It was on the set of Warm Bodies that Rob Corddry said to me, “I love talking to people like you. You’re an actual fan. You know this stuff.” We had been talking about all of the other journalists that were standing around staring and he asked me why one of them had asked to see the book. I explained they hadn’t read it (because I didn’t know I wasn’t supposed to tell a celebrity that kind of stuff) and they asked us for insight. It was that moment when I realized that as a fan, I had power.
It was also the first time I realized how scary interviewing can and can not be. Why? Because I realized how much pressure is on the celebrity as well as me. Two people under pressure can be combustible.
There has been much talk over the past few days about Cara Delevingne’s interview with Good Day Sacramento. Some people took her interview as her being a bitch, but I took it as the interviewers being assholes.
Guys – interviewing is not easy. I remember when I had to sit down with Hailee Steinfeld (I say had to – but it was an honor) I about puked. It was my third time interviewing her, but my first time alone. She talked to me about bangs and cookies and of course Enders Game. But she made me feel so at ease. I told her I was nervous and she asked why. Truth is – we all have an idea of what meeting a celebrity is like. We have an idea that they will be a certain way and we don’t want it to be anything but that way.
As interviewers we are afraid of asking the same old questions. We’re terrified that the person we are interviewing won’t give us great answers. We’re listening to every answer and hoping that we have something in there to bounce new ideas off of.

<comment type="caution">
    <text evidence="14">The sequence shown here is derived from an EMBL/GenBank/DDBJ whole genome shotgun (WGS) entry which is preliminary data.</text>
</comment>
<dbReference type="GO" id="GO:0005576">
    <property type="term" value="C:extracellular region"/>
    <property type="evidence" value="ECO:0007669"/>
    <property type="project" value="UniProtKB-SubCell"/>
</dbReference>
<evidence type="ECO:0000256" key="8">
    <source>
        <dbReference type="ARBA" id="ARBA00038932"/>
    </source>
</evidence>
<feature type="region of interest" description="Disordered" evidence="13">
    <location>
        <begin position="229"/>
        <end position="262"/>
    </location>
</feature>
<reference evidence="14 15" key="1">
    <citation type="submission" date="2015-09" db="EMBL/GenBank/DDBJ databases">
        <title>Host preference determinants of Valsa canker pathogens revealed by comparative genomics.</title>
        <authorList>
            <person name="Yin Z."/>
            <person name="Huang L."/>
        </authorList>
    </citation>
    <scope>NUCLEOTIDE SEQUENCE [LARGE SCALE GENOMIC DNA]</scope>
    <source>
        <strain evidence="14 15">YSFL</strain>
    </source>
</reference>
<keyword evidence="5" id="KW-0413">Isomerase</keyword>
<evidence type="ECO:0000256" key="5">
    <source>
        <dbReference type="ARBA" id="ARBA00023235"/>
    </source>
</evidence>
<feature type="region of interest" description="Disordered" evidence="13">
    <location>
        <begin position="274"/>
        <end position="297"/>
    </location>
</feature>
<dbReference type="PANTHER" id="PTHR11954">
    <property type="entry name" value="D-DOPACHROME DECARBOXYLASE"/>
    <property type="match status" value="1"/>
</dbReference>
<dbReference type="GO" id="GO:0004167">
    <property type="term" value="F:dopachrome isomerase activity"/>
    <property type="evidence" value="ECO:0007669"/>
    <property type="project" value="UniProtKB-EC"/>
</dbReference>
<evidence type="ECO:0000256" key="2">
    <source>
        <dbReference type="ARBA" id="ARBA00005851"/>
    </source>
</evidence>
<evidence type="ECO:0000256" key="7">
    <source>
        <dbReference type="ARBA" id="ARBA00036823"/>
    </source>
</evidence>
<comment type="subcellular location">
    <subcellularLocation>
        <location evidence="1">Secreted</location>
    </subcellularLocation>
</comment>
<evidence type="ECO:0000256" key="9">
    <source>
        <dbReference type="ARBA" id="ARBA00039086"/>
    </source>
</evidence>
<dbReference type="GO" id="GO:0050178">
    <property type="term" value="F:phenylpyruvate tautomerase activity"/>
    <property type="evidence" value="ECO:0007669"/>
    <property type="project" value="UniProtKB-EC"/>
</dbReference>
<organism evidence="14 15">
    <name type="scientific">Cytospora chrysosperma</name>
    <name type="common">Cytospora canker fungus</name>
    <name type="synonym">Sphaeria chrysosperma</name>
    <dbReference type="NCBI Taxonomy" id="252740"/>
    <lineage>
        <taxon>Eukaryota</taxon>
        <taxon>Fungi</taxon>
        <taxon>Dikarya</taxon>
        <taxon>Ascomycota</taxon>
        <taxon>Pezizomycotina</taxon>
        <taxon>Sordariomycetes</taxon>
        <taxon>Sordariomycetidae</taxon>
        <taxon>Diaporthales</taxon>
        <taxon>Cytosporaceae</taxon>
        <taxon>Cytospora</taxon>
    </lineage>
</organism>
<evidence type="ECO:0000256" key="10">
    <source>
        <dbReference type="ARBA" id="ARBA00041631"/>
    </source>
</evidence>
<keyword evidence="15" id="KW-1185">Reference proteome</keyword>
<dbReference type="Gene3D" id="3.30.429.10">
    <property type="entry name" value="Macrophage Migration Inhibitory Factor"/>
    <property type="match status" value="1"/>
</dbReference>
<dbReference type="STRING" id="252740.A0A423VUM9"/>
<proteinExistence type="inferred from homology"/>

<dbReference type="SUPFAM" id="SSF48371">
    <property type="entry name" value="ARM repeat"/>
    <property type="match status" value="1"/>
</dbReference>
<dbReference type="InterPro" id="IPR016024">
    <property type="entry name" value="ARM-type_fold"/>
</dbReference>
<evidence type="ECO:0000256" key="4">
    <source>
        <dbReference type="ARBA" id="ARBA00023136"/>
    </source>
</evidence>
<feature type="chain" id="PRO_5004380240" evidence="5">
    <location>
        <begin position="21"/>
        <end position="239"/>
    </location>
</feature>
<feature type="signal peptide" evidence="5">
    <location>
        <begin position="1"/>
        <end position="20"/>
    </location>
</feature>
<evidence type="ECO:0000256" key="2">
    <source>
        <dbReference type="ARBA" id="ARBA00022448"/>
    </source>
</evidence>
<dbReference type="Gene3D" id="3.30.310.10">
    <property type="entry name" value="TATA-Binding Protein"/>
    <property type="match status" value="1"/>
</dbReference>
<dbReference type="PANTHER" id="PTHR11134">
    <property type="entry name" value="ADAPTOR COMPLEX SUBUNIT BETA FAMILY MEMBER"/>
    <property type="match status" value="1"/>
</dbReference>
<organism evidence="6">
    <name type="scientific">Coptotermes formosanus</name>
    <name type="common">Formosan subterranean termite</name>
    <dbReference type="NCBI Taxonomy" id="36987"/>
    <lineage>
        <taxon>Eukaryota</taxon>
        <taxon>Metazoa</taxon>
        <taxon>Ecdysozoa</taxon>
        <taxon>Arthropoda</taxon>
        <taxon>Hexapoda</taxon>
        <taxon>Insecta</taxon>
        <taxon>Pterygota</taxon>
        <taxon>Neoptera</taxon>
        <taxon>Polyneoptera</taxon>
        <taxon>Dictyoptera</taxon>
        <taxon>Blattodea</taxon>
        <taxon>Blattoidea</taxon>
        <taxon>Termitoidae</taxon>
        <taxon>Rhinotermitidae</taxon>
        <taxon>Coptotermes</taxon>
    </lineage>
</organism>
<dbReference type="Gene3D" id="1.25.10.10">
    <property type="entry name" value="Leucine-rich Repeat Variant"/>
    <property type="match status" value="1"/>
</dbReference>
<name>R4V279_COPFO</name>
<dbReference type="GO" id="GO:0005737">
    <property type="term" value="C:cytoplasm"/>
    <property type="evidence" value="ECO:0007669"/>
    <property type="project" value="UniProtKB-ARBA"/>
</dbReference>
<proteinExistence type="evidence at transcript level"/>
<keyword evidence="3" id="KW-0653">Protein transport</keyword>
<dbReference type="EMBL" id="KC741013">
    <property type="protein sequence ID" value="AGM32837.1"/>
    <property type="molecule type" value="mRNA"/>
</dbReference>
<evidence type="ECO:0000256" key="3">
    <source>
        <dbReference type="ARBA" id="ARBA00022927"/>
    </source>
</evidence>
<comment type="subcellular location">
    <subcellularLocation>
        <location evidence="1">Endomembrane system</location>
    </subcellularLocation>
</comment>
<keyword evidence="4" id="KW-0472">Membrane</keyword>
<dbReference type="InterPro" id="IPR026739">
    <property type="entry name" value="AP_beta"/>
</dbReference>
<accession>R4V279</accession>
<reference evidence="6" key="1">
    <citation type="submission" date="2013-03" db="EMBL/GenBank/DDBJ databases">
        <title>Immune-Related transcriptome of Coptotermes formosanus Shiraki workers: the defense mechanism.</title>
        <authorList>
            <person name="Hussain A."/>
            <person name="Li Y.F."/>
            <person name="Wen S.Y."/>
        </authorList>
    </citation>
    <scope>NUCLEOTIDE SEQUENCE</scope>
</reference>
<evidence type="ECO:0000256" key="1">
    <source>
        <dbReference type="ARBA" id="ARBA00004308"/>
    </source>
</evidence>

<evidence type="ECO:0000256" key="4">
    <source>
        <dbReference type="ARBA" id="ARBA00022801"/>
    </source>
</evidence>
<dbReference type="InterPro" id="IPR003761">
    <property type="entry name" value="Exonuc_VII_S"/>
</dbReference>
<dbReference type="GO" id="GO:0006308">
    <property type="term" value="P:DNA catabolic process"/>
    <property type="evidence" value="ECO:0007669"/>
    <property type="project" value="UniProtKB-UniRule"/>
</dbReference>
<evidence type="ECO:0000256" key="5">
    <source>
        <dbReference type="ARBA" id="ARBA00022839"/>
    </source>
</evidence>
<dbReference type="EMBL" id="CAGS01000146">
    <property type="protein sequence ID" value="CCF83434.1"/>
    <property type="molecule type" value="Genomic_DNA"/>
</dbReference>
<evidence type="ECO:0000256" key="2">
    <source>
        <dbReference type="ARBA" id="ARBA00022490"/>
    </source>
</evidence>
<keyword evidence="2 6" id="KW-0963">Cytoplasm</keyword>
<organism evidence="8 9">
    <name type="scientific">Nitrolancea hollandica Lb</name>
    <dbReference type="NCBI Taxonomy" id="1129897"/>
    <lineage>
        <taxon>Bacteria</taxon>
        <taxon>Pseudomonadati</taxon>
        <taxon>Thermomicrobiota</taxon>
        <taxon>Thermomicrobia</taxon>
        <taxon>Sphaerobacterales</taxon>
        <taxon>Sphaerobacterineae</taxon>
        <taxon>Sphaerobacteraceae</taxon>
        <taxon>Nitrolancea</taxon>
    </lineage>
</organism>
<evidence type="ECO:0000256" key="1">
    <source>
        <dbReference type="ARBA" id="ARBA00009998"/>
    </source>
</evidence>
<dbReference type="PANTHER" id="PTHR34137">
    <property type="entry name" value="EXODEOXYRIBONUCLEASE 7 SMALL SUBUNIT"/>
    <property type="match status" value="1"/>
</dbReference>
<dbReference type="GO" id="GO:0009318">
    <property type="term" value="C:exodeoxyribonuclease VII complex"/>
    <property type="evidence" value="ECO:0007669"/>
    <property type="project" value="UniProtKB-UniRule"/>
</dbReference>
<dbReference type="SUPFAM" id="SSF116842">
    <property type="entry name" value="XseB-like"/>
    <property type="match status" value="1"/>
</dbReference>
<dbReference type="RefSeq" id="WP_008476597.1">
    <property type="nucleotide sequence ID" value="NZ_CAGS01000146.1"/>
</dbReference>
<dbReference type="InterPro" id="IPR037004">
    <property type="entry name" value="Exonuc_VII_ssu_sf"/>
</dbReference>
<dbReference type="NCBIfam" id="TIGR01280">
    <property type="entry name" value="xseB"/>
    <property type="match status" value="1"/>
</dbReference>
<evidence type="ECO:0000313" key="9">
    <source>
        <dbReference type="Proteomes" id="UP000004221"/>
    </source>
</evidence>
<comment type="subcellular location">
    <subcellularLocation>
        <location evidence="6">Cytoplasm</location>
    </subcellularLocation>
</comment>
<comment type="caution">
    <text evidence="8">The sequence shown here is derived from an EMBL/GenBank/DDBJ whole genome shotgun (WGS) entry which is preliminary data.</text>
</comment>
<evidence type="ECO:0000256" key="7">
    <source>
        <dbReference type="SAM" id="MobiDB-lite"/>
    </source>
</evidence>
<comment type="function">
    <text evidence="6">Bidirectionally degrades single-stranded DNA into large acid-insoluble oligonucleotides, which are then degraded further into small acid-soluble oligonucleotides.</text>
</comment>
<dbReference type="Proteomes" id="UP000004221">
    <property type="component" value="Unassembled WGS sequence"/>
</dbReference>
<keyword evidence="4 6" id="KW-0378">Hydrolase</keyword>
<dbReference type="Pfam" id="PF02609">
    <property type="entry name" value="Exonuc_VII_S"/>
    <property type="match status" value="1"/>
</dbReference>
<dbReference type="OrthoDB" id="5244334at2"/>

But that’s our job. It’s our job as interviewers to take a celebrity in any way they come. Happy, angry, sad – it’s our job to point them in the best light. It’s our job to ask questions and to find new things to ask. Yes – I have asked celebrities before which member of One Direction is their favorite because it’s been the only thing I can think of. I have talked with Nicholas Hoult about knitting, Asa Butterfield about pop tarts, Zoey Deutch about humidity – but it was because I would rather do anything than ask if you read the book.
A good interview should be a conversation. It should feel natural. If the person you are interviewing is in a bad mood you find a way to be positive and still be kind. But the people at Good Day Sacramento weren’t professional. They weren’t kind.
I will be the first to tell you that I hate interviews. There is so much pressure and you need to be on your game. But at the end of the day, it can be some of the best times of your life. If you just take a moment to hear what is being said. But you never, ever have the right to be rude to anyone in this life, and people should remember that.
Your sound bite doesn’t always have to be about the movie, the book – it can be about the human. Because at the end of the day you need to remember you are talking to a human being and that makes them special enough.